NWU calls for better protection of tourism workers

The National Workers Union (NWU) says that due to the effects of COVID-19, the rights of workers in the tourism sector have become more marginalised and worker protection has become almost non-existent.  

The union made the claim in a statement Thursday as it labelled what is occurring in the tourism sector as “modern day slavery”.

Noting that the tourism sector is not the only sector in which this “atrocity” occurs, the union said: “The NWU understands the need to focus on improving hotel occupancy and the business side of things, however, it cannot be to the detriment of the human capital, of which the sector can be nothing without.   As recovery begins to take place, we have seen where workers are being asked to work more hours for less pay and no benefits.  We must never forget that during this pandemic many workers have had to make unbelievable sacrifices while still showing up and giving of their best.  Many have experienced layoffs, reduced salaries, redundancies, and all of experienced increased cost of living on a depreciating salary.  Many of them will not return to normalcy any time soon, as it relates to the salary levels at which they were contractually engaged.” 

The union said several companies in the sector who have exercised these deleterious options, have treated work as a commodity, which flies in the face of the International Labour Organisation’s Decent Work Agenda to which Jamaica is signatory.  

“They have also argued that if they do not take some of these measures, there will be no employment.  What much of this has resulted in is that fewer workers have had to take on the work of those on layoff or made redundant while completing their own tasks.  They do not get extra pay for the additional work being done, neither do they get full pay for the work they are contracted to do. This is leading to and has led to burn out of the workers, both physically and mentally.  Furthermore, if they refuse they are looking at unemployment for the foreseeable future,” the union explained.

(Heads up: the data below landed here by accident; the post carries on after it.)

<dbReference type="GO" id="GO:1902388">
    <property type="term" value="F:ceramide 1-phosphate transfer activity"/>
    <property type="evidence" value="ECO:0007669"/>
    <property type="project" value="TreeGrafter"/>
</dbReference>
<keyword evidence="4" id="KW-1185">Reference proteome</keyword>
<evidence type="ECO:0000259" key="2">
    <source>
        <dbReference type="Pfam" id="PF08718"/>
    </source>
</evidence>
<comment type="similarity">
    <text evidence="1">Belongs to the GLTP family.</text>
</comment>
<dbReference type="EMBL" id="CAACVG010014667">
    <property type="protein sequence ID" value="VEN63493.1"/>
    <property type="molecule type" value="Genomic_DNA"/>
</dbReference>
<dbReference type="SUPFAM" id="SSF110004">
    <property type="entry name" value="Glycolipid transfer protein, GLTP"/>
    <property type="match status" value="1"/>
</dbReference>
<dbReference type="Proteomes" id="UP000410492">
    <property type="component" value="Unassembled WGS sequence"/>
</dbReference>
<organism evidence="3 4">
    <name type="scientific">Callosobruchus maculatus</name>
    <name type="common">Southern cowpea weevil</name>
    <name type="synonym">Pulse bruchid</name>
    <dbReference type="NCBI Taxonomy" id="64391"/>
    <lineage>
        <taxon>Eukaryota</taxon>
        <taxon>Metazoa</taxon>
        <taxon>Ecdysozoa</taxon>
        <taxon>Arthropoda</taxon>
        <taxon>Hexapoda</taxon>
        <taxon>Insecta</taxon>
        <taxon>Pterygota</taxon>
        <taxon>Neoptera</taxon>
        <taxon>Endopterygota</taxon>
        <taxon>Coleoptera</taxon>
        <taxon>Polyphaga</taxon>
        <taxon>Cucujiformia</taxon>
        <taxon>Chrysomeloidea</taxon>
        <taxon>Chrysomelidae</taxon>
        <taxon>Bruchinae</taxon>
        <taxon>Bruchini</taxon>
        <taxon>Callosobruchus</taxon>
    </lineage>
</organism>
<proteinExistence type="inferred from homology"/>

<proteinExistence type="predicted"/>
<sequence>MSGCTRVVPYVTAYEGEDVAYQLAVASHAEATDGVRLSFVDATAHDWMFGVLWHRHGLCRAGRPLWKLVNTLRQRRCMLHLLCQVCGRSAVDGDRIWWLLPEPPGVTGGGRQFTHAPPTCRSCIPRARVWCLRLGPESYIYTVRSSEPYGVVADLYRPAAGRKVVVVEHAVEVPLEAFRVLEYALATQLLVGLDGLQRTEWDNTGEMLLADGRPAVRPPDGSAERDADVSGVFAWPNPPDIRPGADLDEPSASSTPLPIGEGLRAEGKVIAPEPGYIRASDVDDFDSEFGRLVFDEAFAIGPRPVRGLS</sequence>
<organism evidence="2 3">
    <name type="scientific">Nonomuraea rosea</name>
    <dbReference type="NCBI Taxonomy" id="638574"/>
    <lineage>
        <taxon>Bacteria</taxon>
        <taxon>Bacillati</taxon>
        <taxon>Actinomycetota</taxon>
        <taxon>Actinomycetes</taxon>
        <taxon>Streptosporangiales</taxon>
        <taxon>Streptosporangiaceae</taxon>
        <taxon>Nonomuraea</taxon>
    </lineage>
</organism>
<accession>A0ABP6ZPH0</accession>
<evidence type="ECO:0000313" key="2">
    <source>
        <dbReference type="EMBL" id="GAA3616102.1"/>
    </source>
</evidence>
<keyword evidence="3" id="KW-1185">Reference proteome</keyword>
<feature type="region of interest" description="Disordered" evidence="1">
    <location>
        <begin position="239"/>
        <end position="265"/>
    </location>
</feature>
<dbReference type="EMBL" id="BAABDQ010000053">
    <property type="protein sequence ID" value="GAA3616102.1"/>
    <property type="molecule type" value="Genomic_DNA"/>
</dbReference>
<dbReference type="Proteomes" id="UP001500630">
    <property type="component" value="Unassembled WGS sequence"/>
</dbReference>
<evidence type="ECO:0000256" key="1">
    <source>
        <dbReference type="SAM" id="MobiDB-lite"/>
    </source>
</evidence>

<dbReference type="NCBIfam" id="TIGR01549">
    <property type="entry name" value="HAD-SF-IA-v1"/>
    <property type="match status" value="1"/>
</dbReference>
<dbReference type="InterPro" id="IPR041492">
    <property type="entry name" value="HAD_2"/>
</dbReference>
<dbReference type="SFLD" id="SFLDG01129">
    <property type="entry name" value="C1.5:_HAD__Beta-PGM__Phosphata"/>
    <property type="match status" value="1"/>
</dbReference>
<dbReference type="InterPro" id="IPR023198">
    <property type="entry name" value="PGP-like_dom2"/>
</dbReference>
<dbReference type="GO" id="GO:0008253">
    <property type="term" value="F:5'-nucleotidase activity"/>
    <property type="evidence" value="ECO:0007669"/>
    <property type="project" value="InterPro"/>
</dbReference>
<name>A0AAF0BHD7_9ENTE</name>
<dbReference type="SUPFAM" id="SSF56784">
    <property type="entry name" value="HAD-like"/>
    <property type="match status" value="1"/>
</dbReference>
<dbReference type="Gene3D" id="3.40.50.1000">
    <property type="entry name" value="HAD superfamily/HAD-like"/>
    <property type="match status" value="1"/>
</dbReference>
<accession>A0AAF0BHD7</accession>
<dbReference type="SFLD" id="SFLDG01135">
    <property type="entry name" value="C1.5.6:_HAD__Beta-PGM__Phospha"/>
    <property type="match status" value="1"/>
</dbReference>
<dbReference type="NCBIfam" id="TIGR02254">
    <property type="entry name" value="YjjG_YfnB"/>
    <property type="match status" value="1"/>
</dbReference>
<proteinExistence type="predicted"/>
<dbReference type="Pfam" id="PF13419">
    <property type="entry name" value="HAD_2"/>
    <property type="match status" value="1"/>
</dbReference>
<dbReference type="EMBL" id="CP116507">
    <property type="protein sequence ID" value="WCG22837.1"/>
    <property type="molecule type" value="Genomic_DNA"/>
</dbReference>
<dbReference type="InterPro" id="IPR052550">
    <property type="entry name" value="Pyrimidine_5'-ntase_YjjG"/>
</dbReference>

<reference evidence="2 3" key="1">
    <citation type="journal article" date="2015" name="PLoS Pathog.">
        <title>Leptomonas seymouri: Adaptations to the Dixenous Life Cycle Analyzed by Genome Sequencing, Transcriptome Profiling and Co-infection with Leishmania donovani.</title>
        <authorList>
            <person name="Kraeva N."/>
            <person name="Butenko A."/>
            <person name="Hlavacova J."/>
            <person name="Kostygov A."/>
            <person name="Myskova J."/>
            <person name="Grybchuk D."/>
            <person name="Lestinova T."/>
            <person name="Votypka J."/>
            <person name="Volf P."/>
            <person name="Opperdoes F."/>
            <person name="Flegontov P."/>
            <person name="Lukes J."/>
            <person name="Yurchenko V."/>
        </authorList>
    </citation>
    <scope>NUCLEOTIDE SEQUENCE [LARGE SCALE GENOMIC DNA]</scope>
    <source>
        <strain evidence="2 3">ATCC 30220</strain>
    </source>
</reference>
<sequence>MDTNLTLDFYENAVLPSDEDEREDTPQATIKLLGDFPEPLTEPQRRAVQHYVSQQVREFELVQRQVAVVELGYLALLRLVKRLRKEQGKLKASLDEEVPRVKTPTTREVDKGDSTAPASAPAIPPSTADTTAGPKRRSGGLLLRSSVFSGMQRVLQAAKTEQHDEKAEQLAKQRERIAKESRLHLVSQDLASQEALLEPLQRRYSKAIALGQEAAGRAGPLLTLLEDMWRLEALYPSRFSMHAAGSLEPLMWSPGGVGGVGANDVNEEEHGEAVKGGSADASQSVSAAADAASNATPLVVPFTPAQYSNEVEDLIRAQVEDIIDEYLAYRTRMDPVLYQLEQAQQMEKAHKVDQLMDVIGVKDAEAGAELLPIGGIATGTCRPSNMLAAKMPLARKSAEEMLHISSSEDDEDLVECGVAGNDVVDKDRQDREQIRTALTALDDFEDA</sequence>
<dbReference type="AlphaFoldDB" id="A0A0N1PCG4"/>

It argued that it is time that Parliament and the Government, in particular, pay more than “lip service” to protecting the rights of workers.  

“The Occupational Safety and Health Bill has been delayed for over 25 years, to the detriment of the Jamaican worker. Our history has shown that a Government has no qualms in pushing through legislation that they deem important.  

“Better policing by the Ministry of Labour and Social Security and its agencies/departments is needed to ensure workers are being protected in this pandemic and that they have ease of recourse where discrepancies occur.  One way to start is to make it easier for workers to become unionised in any industry or sector. What we find is that in the tourism sector, where workers are unionised, while there were moments of contention, the management of workers and company rights were dealt with fairly. Most workers are not, and in many instances are fearful of being, unionised and this has caused great malady,” the union continued.

The union pointed out that the working poor continues to increase as a group in this country, due in part to the pandemic but said it is by no means the only or the major reason.

The NWU is calling on the Government and the owners of capital to consider the country’s human resources.  

“As we see the issues affecting doctors, nurses, teachers, sanitation workers, we remain concerned that work is not an important consideration for our Parliament and owners of capital.  We must develop a recovery plan that has workers at its core.  Anything else will lead to malaise and despair.  The Jamaican workers have suffered enough.  We caution those who have ears to hear that 1865 happened, 1938 happened, it can happen again,” the union said.


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